Sizing: you want the screen to overlap the hatch area by at least an inch, two is better. We should have used the next larger size. If in doubt about the size you need, order larger. Their website Q&A has good information on how to measure and get the right size — I made the mistake of not actually measuring when I told them the size of our hatches (oops!).

BOTTOM LINE: The Waterline Designs screens cost much less and take up a lot less space than “original replacement” screens or custom screens. While there’s a learning curve to putting them up, once you’ve mastered it they do a good job of keeping mosquitoes and no-see-ums out of the boat. Some air flow is blocked, but no more so than other no-see-um screening. And if you want to sleep while it’s still daylight out, their light blocking shades are excellent.


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  1. Ingenious.

  2. I’d love to have custom-tailored pop-up screens for our RV.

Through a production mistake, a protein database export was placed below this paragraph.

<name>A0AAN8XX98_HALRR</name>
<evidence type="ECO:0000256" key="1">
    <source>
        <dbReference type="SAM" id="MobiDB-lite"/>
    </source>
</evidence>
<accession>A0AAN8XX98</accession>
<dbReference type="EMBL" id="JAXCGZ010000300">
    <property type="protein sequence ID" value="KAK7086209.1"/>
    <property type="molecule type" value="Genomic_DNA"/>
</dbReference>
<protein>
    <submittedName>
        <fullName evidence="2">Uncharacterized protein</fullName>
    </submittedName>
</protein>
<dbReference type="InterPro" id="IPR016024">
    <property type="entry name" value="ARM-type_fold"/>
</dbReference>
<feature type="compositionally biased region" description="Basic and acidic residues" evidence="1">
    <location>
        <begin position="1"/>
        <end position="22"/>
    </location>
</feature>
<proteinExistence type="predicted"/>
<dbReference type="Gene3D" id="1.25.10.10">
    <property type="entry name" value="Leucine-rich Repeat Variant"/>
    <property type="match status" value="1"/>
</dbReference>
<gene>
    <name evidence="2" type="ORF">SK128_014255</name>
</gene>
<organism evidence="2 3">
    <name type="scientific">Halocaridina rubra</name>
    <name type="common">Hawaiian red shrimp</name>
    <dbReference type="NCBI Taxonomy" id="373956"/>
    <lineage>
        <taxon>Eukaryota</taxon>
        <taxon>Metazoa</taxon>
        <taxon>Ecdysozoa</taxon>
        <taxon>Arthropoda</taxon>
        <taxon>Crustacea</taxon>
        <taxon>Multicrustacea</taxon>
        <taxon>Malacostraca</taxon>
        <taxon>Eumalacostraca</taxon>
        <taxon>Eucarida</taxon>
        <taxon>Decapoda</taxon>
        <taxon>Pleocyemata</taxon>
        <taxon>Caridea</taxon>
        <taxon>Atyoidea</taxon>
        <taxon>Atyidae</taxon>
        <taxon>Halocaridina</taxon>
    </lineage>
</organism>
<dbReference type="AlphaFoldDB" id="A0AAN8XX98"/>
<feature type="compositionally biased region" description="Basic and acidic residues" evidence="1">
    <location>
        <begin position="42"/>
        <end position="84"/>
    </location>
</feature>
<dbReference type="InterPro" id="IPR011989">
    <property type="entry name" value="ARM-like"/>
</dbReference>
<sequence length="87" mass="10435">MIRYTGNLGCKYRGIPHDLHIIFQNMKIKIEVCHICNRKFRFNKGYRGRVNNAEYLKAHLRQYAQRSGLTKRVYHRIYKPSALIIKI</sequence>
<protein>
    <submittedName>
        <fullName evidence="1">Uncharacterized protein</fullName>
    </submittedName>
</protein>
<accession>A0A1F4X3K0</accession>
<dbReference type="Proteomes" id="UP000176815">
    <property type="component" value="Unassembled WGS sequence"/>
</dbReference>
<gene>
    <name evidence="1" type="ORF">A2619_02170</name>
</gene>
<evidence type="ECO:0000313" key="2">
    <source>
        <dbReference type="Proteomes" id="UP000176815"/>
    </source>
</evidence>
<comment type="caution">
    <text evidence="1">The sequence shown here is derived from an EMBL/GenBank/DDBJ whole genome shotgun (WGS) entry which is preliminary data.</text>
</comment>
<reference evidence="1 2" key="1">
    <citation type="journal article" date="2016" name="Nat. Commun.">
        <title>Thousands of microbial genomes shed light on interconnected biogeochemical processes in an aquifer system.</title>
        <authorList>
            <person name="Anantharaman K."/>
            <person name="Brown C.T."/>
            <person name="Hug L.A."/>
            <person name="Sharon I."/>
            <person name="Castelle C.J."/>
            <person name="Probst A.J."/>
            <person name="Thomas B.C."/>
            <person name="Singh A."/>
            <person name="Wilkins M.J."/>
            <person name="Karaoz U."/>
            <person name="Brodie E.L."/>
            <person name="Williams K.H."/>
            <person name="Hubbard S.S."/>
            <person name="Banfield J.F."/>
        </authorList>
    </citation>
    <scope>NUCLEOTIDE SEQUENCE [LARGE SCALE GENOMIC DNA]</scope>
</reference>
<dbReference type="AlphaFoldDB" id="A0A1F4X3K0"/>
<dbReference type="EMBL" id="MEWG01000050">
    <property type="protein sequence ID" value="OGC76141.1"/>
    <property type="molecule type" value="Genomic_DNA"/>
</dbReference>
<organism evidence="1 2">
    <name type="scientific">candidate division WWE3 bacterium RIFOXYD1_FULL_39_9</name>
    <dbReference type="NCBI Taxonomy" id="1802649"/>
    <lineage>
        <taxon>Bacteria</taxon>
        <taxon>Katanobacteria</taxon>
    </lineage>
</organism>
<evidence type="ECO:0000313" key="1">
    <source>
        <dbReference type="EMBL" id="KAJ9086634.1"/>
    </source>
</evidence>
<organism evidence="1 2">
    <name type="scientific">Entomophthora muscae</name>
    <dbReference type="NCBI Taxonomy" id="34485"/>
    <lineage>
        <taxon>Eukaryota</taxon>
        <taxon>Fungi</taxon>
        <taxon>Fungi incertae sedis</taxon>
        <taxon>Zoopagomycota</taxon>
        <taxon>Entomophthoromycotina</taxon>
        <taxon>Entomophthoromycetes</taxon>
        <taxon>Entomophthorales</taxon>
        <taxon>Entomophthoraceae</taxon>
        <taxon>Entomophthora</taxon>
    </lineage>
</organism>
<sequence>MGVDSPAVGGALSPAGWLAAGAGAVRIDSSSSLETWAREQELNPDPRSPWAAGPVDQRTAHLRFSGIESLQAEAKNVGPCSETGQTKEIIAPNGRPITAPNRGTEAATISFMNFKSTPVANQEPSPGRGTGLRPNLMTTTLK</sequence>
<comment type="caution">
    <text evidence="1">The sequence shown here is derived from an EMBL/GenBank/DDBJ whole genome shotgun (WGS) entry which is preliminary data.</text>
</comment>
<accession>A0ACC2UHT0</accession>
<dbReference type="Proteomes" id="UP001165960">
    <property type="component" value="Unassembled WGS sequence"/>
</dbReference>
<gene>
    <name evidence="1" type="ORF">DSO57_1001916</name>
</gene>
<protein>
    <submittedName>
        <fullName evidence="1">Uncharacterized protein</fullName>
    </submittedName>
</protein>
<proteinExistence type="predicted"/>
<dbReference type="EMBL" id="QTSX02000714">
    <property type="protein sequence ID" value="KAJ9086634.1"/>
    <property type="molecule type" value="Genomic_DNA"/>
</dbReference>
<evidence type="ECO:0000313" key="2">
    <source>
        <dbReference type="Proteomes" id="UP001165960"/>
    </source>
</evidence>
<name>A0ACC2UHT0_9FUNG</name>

3. Clever

  4. Must have some!

  5. I developed screens for the companionway by attaching 3 narrow overlapping screens that snap to the hatch and hang down… I can walk through the screen either direction when my hands are full. I made simple overhead hatch screens by screwing snaps to the corners of the hatches and putting snaps on the corners of the screens. Not quite a clever as the screens here, but super cheap and easy.

  6. Jennifer Hegreness says:

    Hi Carolyn,
    Thanks for all your great articles! I’ve read many of them. We recently had some custom windows made for our Moody 376. Screens were not available. But I had an idea from reading one of your posts about flexible cutting sheets. I ordered one of those really heavy food grade cutting sheets large enough to cover the opening side ports, but flexible enough to bend. We created a template of the window opening, setting the cardboard (yes cardboard from a cereal box!) into the track of the window. Then I traced it onto the cutting sheet, cut out the center sections (I left one strip in the middle for extra support), cut some screen to fit, and hot glued it onto the “frame.” since the cutting sheet is flexible it bends enough to set it into the track. So far it has worked wonderfully!